The peer-review process is a team effort that requires coordination between editors, reviewers, and authors — but it’s editors who do the bulk of that coordinating. At Scholastica, we’ve found that empowering editors to keep the peer review process moving forward is one of the best ways to make academic publishing more efficient and less painful for everyone involved. Our latest feature focuses on just that!

Accept and submit reviews on behalf of reviewers

We encourage all reviewers to sign up for Scholastica to gain access to Scholastica’s on-site academic community and full user benefits. However, when this isn’t possible, editors still need to be able to assign reviewers and record their reviewers’ feedback.

With Scholastica’s latest feature, as an editor, you can now accept a review invitation on behalf of a reviewer and submit a review on a reviewer’s behalf.:

Submit on behalf

Actions taken by editors on behalf of reviewers during the peer review process will always be distinguishable from actions taken by the reviewers themselves, by text that says “by editor.” Hovering your cursor over the “by editor” text will reveal which editor moved the review along.:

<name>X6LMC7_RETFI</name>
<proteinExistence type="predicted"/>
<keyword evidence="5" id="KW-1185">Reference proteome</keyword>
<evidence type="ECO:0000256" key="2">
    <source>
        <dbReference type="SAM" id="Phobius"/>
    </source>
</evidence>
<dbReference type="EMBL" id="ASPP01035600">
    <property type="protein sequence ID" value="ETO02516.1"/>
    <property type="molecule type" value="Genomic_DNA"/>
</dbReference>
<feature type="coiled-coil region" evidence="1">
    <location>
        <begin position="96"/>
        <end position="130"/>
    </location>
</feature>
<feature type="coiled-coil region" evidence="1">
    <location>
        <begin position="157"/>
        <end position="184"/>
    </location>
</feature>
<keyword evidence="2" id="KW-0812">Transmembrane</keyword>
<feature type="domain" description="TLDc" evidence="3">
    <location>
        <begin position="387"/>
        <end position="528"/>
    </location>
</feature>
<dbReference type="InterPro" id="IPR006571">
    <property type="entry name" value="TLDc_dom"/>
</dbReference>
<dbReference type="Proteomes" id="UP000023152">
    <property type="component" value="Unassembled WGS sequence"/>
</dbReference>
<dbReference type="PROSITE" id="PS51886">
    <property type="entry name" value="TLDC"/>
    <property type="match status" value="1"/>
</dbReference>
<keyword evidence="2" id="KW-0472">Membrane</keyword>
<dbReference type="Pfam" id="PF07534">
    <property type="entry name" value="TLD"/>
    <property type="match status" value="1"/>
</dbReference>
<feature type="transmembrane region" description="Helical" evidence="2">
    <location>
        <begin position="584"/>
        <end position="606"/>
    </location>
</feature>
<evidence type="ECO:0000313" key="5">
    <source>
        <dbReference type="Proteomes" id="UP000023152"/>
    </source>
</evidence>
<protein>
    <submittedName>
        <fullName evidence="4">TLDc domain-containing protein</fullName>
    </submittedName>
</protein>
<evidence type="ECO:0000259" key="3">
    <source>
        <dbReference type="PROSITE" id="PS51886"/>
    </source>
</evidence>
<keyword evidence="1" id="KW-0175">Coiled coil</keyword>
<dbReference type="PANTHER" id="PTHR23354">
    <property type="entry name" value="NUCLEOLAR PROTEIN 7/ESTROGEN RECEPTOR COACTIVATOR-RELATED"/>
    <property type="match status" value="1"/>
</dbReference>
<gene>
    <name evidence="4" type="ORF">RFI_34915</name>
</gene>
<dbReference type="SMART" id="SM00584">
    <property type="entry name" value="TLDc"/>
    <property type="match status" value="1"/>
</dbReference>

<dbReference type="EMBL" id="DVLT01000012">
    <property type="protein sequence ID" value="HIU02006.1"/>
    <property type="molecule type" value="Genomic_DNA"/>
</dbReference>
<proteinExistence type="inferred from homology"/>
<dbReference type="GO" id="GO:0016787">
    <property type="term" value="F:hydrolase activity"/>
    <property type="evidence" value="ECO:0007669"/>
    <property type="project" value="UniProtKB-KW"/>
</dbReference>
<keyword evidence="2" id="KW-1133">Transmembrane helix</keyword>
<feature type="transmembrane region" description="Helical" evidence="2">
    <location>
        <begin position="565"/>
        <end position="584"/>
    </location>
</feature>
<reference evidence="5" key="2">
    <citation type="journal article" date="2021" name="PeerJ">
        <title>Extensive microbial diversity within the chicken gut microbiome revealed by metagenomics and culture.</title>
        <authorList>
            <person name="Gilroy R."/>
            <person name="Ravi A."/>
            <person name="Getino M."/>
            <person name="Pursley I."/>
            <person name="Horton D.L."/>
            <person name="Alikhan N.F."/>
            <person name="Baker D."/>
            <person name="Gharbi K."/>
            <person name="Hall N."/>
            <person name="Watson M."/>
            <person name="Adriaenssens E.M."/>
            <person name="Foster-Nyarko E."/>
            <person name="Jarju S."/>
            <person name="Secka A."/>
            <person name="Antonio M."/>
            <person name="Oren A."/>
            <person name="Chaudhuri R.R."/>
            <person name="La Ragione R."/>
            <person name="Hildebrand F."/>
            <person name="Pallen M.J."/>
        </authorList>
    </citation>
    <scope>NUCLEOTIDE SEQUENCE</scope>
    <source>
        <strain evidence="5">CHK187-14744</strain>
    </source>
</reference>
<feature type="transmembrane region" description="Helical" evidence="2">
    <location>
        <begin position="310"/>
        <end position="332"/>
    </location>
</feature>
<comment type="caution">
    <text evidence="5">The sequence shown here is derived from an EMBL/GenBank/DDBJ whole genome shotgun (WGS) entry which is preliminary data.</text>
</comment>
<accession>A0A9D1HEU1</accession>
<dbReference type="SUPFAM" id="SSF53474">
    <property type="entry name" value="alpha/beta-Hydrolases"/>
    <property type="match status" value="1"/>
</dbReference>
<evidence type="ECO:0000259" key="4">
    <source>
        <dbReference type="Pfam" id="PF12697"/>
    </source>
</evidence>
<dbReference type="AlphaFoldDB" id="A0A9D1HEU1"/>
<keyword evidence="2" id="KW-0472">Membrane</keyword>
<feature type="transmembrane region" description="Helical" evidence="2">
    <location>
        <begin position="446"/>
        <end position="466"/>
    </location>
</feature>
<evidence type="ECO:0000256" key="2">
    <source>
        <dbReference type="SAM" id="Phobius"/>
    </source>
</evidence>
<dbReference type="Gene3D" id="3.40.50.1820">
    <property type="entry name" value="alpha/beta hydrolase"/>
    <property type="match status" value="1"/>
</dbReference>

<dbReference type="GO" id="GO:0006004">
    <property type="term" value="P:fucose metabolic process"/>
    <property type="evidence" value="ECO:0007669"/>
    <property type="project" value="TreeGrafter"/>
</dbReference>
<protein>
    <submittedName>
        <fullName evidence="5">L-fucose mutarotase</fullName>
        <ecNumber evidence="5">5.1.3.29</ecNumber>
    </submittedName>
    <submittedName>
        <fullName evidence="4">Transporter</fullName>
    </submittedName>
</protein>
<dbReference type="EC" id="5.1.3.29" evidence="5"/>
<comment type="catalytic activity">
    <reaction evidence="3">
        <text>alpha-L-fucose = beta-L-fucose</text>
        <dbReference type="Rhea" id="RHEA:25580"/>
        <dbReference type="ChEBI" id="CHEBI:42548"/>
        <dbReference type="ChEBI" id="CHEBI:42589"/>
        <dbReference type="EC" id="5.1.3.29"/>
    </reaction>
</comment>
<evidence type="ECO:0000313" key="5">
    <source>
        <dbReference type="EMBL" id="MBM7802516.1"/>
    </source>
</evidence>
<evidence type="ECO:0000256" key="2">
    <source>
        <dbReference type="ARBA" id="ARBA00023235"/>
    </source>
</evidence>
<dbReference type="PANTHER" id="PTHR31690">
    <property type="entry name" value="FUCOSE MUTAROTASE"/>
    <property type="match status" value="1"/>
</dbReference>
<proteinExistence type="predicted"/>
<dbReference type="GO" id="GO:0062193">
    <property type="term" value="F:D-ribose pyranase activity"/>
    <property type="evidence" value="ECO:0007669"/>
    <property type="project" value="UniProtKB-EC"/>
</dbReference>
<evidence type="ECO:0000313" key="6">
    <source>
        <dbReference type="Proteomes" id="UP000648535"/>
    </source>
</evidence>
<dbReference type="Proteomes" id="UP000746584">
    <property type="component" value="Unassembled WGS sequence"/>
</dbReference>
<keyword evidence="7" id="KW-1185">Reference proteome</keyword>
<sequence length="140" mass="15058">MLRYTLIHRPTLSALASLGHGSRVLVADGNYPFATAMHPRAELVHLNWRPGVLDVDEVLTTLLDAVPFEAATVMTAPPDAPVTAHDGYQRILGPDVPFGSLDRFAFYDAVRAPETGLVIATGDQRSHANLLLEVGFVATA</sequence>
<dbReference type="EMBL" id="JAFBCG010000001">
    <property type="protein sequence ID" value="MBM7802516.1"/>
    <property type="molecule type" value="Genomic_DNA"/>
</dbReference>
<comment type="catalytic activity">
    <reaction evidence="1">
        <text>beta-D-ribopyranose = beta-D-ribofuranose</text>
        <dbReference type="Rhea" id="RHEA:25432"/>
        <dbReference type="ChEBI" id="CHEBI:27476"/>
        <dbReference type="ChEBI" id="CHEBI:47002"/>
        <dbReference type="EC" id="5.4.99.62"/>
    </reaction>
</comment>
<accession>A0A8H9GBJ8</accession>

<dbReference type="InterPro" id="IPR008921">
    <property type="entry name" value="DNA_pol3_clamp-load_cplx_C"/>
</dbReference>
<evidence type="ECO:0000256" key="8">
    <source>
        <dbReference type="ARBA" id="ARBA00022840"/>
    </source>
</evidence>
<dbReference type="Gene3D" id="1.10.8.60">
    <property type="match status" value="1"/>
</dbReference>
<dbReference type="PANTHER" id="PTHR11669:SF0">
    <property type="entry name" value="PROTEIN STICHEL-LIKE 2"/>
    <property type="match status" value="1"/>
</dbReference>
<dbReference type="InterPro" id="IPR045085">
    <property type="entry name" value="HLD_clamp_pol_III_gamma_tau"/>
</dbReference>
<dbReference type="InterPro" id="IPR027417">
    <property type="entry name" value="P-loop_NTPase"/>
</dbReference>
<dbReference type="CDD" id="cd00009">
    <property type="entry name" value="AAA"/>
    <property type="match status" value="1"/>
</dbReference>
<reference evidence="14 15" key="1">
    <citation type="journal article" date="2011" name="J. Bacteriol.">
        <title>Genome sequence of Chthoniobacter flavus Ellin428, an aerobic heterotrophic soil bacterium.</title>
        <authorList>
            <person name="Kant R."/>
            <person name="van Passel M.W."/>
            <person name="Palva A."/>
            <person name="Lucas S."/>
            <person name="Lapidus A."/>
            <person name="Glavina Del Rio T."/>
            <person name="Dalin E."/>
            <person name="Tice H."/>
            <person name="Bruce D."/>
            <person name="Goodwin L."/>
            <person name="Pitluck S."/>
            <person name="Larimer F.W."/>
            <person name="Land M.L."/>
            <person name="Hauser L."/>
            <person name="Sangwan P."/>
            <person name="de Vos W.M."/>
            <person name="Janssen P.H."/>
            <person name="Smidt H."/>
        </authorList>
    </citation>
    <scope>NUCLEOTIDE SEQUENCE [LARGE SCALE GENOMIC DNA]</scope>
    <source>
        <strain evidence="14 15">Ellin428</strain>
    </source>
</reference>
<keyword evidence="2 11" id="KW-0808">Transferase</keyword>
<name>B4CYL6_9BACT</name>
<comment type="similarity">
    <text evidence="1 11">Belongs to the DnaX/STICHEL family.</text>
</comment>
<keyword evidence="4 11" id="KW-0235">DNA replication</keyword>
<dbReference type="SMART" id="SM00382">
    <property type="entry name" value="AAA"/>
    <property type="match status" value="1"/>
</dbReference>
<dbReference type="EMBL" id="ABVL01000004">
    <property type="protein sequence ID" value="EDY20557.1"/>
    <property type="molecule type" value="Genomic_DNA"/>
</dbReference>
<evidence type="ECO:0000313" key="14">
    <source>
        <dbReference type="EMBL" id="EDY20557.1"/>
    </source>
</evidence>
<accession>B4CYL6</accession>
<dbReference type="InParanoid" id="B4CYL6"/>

Another new feature we’re sure will be helpful to our editors is advanced manuscript searching. You can now search for specific manuscript fields, such as title or abstract, and receive results that only match those parts of the text.

Advanced search

For example, if you type “author: Johnson”, you’ll now be able to only see results for manuscripts with authors (including co-authors) that match the name “Johnson.” The fields you can search include title, author-submitted keywords, abstract, editor tags, and author names. This new search functionality will make it easier for editors to locate exactly what they are looking for.

For detailed examples of and instructions to use the new search functionality, check out our help article on the topic. Please feel free to reach out to us via chat or email with any questions about our two newest features as well!

Keep on coordinating editors — we have you covered!

Austin Brown

This post was written by Austin Brown